This distinctly advanced-capitalist way of thinking about work – in which everything is in its service – leads to exhaustion. And indeed, from far enough away, work-to-eat appears as a study in ongoing, mutual exhaustion between dogs and humans. The most positive user reviews of interactive feeders mention that the dogs are exhausted after using the product, an unquestioned positive in a world of dog ownership where humans are short on time and energy to devote to their dogs because of – you guessed it! – work. Feeding dogs from bowls has come under attack only recently, in the context of the other pressures of modern life, in which dog owners must constantly look for new ways to tire out their dogs, for whom they never have quite enough time. As right as Haraway is to invoke Marx and Foucault in order to think about dog subjectivity and history, it’s no longer just labor and biocapitalism that shape dog life. There are also patterns of slow death that apply directly to the shapes contemporary dog life is taking.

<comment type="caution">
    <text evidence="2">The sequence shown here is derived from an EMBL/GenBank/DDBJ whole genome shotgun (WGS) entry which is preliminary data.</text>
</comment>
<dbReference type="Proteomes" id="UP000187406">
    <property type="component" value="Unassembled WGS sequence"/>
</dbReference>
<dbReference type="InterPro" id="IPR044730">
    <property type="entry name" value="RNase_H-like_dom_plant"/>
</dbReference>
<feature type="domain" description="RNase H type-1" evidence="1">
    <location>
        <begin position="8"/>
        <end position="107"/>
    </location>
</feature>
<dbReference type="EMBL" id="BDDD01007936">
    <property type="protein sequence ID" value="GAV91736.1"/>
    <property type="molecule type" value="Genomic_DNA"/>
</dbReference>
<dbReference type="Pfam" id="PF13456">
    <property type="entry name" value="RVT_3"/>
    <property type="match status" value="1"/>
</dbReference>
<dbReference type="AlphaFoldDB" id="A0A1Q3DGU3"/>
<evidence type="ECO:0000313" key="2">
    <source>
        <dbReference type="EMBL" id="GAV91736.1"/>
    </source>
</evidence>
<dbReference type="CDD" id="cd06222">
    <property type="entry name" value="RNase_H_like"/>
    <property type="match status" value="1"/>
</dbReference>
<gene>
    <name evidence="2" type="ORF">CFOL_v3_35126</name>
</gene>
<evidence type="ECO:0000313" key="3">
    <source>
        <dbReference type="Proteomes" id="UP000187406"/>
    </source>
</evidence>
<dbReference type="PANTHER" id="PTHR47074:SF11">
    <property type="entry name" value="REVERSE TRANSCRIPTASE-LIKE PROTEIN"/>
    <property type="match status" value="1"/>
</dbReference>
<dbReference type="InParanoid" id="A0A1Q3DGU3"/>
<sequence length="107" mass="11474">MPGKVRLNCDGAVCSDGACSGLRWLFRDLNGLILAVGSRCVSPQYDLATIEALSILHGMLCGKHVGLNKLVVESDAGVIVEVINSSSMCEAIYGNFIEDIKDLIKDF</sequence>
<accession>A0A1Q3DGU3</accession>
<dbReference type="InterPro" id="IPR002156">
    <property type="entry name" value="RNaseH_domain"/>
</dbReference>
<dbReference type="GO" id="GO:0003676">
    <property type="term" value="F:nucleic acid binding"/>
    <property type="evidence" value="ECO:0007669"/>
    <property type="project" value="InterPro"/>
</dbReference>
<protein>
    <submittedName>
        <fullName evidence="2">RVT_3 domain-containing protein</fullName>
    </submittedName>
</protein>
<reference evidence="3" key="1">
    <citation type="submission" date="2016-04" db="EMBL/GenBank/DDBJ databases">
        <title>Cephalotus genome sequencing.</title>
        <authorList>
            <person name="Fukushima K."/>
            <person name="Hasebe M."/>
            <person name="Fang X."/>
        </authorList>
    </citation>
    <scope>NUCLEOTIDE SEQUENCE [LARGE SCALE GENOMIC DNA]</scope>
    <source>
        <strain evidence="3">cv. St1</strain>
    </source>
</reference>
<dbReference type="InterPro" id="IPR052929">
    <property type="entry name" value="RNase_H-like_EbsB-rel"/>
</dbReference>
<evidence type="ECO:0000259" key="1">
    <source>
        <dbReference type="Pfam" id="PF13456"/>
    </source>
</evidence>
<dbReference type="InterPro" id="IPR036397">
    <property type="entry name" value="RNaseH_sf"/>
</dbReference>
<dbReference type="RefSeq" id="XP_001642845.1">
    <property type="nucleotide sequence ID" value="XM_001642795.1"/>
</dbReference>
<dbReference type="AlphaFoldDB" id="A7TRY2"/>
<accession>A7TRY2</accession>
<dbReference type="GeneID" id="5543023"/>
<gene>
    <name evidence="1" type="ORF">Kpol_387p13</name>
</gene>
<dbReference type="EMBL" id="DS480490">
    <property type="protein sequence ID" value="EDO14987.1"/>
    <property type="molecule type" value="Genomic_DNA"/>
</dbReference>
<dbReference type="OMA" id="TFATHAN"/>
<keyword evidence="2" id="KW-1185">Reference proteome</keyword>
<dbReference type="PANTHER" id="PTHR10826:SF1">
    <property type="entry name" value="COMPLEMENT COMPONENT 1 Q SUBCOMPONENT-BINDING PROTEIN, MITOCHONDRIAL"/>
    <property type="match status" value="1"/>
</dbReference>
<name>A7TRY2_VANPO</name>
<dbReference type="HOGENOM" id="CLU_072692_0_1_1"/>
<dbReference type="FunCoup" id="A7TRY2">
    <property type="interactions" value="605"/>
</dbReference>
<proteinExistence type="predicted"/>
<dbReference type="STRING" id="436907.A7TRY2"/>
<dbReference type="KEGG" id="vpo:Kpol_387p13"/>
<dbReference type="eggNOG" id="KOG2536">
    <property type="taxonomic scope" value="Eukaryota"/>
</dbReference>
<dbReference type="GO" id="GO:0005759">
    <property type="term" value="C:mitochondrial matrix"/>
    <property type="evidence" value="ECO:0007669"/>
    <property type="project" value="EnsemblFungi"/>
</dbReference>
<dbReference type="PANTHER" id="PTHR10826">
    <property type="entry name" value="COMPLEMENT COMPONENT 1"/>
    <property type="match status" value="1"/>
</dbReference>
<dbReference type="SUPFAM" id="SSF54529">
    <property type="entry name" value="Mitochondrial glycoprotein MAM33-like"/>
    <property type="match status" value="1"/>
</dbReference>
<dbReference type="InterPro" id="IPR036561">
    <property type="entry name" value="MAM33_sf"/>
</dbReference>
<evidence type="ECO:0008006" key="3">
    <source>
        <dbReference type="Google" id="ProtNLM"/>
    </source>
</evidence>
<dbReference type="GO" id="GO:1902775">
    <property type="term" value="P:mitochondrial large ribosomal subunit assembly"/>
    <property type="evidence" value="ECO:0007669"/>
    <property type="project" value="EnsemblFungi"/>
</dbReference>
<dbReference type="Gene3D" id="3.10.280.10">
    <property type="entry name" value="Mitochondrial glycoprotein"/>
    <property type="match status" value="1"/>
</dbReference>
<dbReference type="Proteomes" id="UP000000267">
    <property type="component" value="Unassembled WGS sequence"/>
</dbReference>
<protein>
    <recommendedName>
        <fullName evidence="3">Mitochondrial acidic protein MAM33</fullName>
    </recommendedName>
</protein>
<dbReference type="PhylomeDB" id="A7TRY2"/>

Unsurprisingly, the company Varram has introduced a smart interactive feeder/fitness machine that promises to play with the dog in the owner’s absence and dispense treats. The company claims that incorporating such a robot into the human’s busy lifestyle helps counteract their dog’s lethargy and depression. But the appearance of such a product on the scene says much less about the past of dogs than it does about the future of humans.

Work-to-eat appears to be about dogs, but is actually another trend anchored in narratives about a happier, healthier, and more natural human past, simultaneously and surreptitiously designed to increase productivity and enhance performance in service of economic growth. It claims to banish the bowl because it’s fundamentally “unnatural” for dogs, but the real reason is complicated by projections and fantasies about human nature and optimized life. If indeed we want more meaningful relationships with our happier, healthier dogs, it is this cycle that must be interrogated, before humans take on the dog bowl itself.